Key agreements signed for skills training and employment programs
August 25, 2014 – Regina, Saskatchewan – Employment and Social Development Canada
The Honourable Jason Kenney, Minister of Employment and Social Development, and the Honourable Jeremy Harrison, Saskatchewan Minister Responsible for Immigration, Jobs, Skills, and Training, announced today that two agreements have been signed by the governments of Canada and Saskatchewan to help connect Canadians with available jobs.
The Canada–Saskatchewan Job Fund Agreement invests in initiatives that respond to labour market needs. It also provides funding for programs and services that support the labour market readiness of under-represented groups such as First Nations and Métis people and people with low literacy levels
The Canada Job Grant is an innovative, employer-driven approach to help Canadians gain the skills and training they need to fill available jobs. It is designed to be flexible enough to meet the needs of businesses of all sizes, in all industries and regions. By requiring employers to put more skin in the game, the Canada Job Grant will result in training that leads to guaranteed jobs.
The Government of Saskatchewan will be accepting inquiries regarding applications via their provincial website as of September 2, 2014.
Also signed today was the new Canada–Saskatchewan Labour Market Agreement for Persons with Disabilities (LMAPD). With increased employer involvement and a stronger focus on demonstrating the best possible results for Canadians, the new Agreement will better connect Canadians with disabilities with available jobs. The LMAPDs are the single largest federal government investment in helping Canadians with disabilities get jobs. Under this agreement, the Government of Canada will provide over $10.8 million per year to Saskatchewan, a contribution that will be matched by the province.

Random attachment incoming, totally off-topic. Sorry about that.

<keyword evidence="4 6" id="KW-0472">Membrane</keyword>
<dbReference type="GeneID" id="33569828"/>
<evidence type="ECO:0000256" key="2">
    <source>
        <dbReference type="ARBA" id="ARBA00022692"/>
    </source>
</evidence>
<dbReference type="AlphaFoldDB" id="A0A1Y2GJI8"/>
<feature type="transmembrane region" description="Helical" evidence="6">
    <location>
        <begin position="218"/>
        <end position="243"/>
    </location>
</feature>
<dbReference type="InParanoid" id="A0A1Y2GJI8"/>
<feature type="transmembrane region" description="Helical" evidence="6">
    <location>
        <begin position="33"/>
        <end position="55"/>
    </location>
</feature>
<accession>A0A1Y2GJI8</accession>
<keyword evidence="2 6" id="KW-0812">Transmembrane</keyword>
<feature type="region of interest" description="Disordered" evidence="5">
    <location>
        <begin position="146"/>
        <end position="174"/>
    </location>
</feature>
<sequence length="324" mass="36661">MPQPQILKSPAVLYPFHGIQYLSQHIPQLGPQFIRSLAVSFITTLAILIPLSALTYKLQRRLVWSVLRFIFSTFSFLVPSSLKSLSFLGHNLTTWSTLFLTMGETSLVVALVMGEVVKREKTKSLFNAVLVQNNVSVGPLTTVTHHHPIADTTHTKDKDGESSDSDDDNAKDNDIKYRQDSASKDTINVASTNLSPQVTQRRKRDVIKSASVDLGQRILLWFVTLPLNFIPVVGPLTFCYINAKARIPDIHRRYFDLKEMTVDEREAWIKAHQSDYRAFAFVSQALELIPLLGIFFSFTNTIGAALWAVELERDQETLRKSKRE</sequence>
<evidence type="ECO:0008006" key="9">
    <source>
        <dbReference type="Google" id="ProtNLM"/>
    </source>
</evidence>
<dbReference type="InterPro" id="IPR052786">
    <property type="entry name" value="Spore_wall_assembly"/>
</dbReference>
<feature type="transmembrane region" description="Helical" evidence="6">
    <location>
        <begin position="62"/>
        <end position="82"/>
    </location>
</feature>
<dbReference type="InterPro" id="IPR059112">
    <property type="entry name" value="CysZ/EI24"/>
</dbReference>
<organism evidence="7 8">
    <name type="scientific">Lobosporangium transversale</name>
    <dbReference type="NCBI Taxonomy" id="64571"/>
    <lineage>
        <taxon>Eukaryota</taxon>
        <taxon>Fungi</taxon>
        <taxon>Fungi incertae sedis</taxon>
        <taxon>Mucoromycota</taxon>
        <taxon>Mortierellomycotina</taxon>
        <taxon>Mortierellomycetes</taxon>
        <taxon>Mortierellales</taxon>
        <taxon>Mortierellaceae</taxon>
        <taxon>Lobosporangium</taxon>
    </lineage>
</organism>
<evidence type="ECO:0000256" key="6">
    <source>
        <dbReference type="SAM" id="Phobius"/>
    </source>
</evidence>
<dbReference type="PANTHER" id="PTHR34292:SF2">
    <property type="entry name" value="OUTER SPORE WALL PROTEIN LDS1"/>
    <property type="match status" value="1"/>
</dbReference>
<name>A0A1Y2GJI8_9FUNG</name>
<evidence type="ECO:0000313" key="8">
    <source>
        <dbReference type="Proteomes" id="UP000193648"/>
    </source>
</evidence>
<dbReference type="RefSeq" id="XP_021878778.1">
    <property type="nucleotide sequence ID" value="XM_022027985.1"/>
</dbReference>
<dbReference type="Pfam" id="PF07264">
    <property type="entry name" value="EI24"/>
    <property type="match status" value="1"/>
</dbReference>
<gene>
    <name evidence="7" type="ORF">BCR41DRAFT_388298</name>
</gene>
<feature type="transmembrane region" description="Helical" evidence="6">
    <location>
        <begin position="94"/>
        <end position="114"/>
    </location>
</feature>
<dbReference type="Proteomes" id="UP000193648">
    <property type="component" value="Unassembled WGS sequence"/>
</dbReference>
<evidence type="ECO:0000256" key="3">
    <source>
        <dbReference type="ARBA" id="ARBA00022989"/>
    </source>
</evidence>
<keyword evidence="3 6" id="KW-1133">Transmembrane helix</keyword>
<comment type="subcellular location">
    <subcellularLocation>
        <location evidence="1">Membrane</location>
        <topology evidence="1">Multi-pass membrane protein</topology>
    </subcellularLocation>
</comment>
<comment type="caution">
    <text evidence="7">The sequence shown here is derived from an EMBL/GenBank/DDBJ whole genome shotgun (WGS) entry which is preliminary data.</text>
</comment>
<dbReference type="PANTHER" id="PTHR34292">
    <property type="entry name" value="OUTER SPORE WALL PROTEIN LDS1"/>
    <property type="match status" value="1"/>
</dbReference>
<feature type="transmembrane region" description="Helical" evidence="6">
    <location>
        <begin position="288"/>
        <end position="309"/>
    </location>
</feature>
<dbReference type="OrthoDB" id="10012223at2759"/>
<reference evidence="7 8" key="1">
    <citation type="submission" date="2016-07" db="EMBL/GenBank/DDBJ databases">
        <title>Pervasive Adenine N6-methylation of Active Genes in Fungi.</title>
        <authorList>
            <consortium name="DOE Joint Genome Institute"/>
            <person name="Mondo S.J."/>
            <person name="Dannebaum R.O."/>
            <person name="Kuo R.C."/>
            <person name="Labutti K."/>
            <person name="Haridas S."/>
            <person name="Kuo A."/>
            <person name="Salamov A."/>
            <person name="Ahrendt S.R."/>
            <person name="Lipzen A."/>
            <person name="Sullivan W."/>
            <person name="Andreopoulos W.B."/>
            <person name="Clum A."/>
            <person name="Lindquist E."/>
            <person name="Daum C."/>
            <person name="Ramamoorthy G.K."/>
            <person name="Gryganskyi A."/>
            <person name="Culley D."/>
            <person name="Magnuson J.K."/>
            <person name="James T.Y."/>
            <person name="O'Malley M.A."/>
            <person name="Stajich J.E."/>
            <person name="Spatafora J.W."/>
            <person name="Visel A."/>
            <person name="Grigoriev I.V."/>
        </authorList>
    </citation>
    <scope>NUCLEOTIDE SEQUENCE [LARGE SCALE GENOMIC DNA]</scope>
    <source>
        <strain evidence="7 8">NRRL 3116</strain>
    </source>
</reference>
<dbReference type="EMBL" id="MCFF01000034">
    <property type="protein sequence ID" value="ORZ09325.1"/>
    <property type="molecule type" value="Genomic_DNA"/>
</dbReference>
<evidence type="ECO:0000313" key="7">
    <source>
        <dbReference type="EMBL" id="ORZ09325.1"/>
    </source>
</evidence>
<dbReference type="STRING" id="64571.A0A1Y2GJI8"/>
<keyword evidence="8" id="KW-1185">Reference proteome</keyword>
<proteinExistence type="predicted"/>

- According to the 2013 Saskatchewan Employment Forecast, Saskatchewan expects to need 35,000 new workers and almost 60,000 replacement workers in the next five years.
- The Canada Job Grant will provide employers with up to $10,000 for training costs for an individual worker, including tuition and training materials.
- Approximately 800,000 working-age Canadians with disabilities who are able to work are not currently doing so. Almost half of these individuals have some post-secondary education.
“Our government’s top priorities are creating jobs, economic growth and long-term prosperity. The Canada Job Grant is part of our commitment to address the paradox of too many Canadians without jobs in an economy of too many jobs without Canadians. With employers’ skin in the game, the Canada Job Grant will lead to a guaranteed job. Helping employers train Canadians for jobs that need to be filled will help their businesses grow and succeed. And that is good news for the Saskatchewan economy.”
– The Honourable Jason Kenney, Minister of Employment and Social Development
“Saskatchewan continues to be a leader in Canada in terms of economic growth. Today’s announcement will allow Saskatchewan businesses to invest in training that will equip their workers with the skills they need to prosper in today’s economy. We look forward to The Canada–Saskatchewan Job Grant being a tool our employers use to develop a skilled workforce and address the labour market challenges that have emerged as a result of our economic growth.”
– The Honourable Jeremy Harrison, Saskatchewan Minister Responsible for Immigration, Jobs, Skills, and Training
“The Canada Job Grant is an excellent way to increase value for money in training delivery. It means all stakeholders work together for the sake of the learner and ultimately the economy. The Canadian Building Trades strongly supports this program.”
– Robert Blakely, Director of Canadian Affairs, Canada’s Building Trades Unions
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Office of the Minister
Media Relations Office
Employment and Social Development Canada
Media Relations Manager
Ministry of the Economy